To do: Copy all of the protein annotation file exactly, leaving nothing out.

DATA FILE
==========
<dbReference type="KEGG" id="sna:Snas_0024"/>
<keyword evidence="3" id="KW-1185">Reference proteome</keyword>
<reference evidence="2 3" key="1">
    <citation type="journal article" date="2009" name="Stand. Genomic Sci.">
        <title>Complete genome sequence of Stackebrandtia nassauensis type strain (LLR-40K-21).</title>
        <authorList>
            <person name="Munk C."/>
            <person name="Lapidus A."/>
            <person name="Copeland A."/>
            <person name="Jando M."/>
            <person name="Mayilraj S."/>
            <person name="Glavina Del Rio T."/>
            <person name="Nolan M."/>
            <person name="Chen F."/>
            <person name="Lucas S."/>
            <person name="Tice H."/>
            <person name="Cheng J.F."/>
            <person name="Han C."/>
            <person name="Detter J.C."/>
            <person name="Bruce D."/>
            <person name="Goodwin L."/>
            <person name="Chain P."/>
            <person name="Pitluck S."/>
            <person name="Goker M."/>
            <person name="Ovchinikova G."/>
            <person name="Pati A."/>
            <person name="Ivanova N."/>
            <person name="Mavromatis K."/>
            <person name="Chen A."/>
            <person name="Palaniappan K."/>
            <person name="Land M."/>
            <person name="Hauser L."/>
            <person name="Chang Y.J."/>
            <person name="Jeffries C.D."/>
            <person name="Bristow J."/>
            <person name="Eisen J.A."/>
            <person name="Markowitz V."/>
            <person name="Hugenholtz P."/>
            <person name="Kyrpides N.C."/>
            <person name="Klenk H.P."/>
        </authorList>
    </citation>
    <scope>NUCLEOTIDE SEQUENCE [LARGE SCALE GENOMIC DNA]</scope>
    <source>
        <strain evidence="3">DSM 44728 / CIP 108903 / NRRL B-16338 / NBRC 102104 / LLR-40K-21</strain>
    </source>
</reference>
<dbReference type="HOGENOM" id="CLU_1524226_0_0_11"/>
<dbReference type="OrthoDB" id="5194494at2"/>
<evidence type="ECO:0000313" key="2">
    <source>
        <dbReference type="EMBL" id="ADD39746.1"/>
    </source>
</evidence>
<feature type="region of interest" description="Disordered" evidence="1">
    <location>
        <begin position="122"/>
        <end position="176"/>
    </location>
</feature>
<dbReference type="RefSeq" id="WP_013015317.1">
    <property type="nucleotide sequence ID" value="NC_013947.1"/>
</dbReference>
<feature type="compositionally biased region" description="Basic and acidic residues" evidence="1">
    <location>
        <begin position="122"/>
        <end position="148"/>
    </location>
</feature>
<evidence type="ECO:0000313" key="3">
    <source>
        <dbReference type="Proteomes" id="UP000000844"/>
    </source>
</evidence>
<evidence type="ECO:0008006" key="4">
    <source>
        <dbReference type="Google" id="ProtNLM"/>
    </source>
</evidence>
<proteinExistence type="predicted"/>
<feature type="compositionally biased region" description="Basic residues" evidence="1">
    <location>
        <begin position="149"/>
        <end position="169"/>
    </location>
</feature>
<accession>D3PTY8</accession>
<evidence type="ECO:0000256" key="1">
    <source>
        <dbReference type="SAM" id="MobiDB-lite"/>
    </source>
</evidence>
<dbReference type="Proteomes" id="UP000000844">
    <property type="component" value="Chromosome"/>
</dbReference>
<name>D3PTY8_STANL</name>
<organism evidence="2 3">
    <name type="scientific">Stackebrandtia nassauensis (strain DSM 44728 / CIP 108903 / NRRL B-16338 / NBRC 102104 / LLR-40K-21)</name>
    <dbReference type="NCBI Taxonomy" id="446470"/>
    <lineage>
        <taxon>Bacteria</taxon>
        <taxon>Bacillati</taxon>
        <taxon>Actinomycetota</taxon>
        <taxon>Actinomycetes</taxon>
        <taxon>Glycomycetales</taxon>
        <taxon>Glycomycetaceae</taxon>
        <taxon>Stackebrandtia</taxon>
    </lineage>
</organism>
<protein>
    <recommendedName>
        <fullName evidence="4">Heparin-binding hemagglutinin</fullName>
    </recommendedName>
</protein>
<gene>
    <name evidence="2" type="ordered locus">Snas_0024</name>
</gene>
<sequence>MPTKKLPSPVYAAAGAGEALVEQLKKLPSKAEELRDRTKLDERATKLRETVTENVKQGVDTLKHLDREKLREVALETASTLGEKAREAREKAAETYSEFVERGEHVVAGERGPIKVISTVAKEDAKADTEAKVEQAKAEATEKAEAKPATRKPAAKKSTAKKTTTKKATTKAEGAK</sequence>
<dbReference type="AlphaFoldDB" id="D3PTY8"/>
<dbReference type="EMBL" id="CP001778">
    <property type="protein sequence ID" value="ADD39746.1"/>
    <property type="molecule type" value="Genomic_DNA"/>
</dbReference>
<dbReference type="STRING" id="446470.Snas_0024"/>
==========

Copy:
<dbReference type="KEGG" id="sna:Snas_0024"/>
<keyword evidence="3" id="KW-1185">Reference proteome</keyword>
<reference evidence="2 3" key="1">
    <citation type="journal article" date="2009" name="Stand. Genomic Sci.">
        <title>Complete genome sequence of Stackebrandtia nassauensis type strain (LLR-40K-21).</title>
        <authorList>
            <person name="Munk C."/>
            <person name="Lapidus A."/>
            <person name="Copeland A."/>
            <person name="Jando M."/>
            <person name="Mayilraj S."/>
            <person name="Glavina Del Rio T."/>
            <person name="Nolan M."/>
            <person name="Chen F."/>
            <person name="Lucas S."/>
            <person name="Tice H."/>
            <person name="Cheng J.F."/>
            <person name="Han C."/>
            <person name="Detter J.C."/>
            <person name="Bruce D."/>
            <person name="Goodwin L."/>
            <person name="Chain P."/>
            <person name="Pitluck S."/>
            <person name="Goker M."/>
            <person name="Ovchinikova G."/>
            <person name="Pati A."/>
            <person name="Ivanova N."/>
            <person name="Mavromatis K."/>
            <person name="Chen A."/>
            <person name="Palaniappan K."/>
            <person name="Land M."/>
            <person name="Hauser L."/>
            <person name="Chang Y.J."/>
            <person name="Jeffries C.D."/>
            <person name="Bristow J."/>
            <person name="Eisen J.A."/>
            <person name="Markowitz V."/>
            <person name="Hugenholtz P."/>
            <person name="Kyrpides N.C."/>
            <person name="Klenk H.P."/>
        </authorList>
    </citation>
    <scope>NUCLEOTIDE SEQUENCE [LARGE SCALE GENOMIC DNA]</scope>
    <source>
        <strain evidence="3">DSM 44728 / CIP 108903 / NRRL B-16338 / NBRC 102104 / LLR-40K-21</strain>
    </source>
</reference>
<dbReference type="HOGENOM" id="CLU_1524226_0_0_11"/>
<dbReference type="OrthoDB" id="5194494at2"/>
<evidence type="ECO:0000313" key="2">
    <source>
        <dbReference type="EMBL" id="ADD39746.1"/>
    </source>
</evidence>
<feature type="region of interest" description="Disordered" evidence="1">
    <location>
        <begin position="122"/>
        <end position="176"/>
    </location>
</feature>
<dbReference type="RefSeq" id="WP_013015317.1">
    <property type="nucleotide sequence ID" value="NC_013947.1"/>
</dbReference>
<feature type="compositionally biased region" description="Basic and acidic residues" evidence="1">
    <location>
        <begin position="122"/>
        <end position="148"/>
    </location>
</feature>
<evidence type="ECO:0000313" key="3">
    <source>
        <dbReference type="Proteomes" id="UP000000844"/>
    </source>
</evidence>
<evidence type="ECO:0008006" key="4">
    <source>
        <dbReference type="Google" id="ProtNLM"/>
    </source>
</evidence>
<proteinExistence type="predicted"/>
<feature type="compositionally biased region" description="Basic residues" evidence="1">
    <location>
        <begin position="149"/>
        <end position="169"/>
    </location>
</feature>
<accession>D3PTY8</accession>
<evidence type="ECO:0000256" key="1">
    <source>
        <dbReference type="SAM" id="MobiDB-lite"/>
    </source>
</evidence>
<dbReference type="Proteomes" id="UP000000844">
    <property type="component" value="Chromosome"/>
</dbReference>
<name>D3PTY8_STANL</name>
<organism evidence="2 3">
    <name type="scientific">Stackebrandtia nassauensis (strain DSM 44728 / CIP 108903 / NRRL B-16338 / NBRC 102104 / LLR-40K-21)</name>
    <dbReference type="NCBI Taxonomy" id="446470"/>
    <lineage>
        <taxon>Bacteria</taxon>
        <taxon>Bacillati</taxon>
        <taxon>Actinomycetota</taxon>
        <taxon>Actinomycetes</taxon>
        <taxon>Glycomycetales</taxon>
        <taxon>Glycomycetaceae</taxon>
        <taxon>Stackebrandtia</taxon>
    </lineage>
</organism>
<protein>
    <recommendedName>
        <fullName evidence="4">Heparin-binding hemagglutinin</fullName>
    </recommendedName>
</protein>
<gene>
    <name evidence="2" type="ordered locus">Snas_0024</name>
</gene>
<sequence>MPTKKLPSPVYAAAGAGEALVEQLKKLPSKAEELRDRTKLDERATKLRETVTENVKQGVDTLKHLDREKLREVALETASTLGEKAREAREKAAETYSEFVERGEHVVAGERGPIKVISTVAKEDAKADTEAKVEQAKAEATEKAEAKPATRKPAAKKSTAKKTTTKKATTKAEGAK</sequence>
<dbReference type="AlphaFoldDB" id="D3PTY8"/>
<dbReference type="EMBL" id="CP001778">
    <property type="protein sequence ID" value="ADD39746.1"/>
    <property type="molecule type" value="Genomic_DNA"/>
</dbReference>
<dbReference type="STRING" id="446470.Snas_0024"/>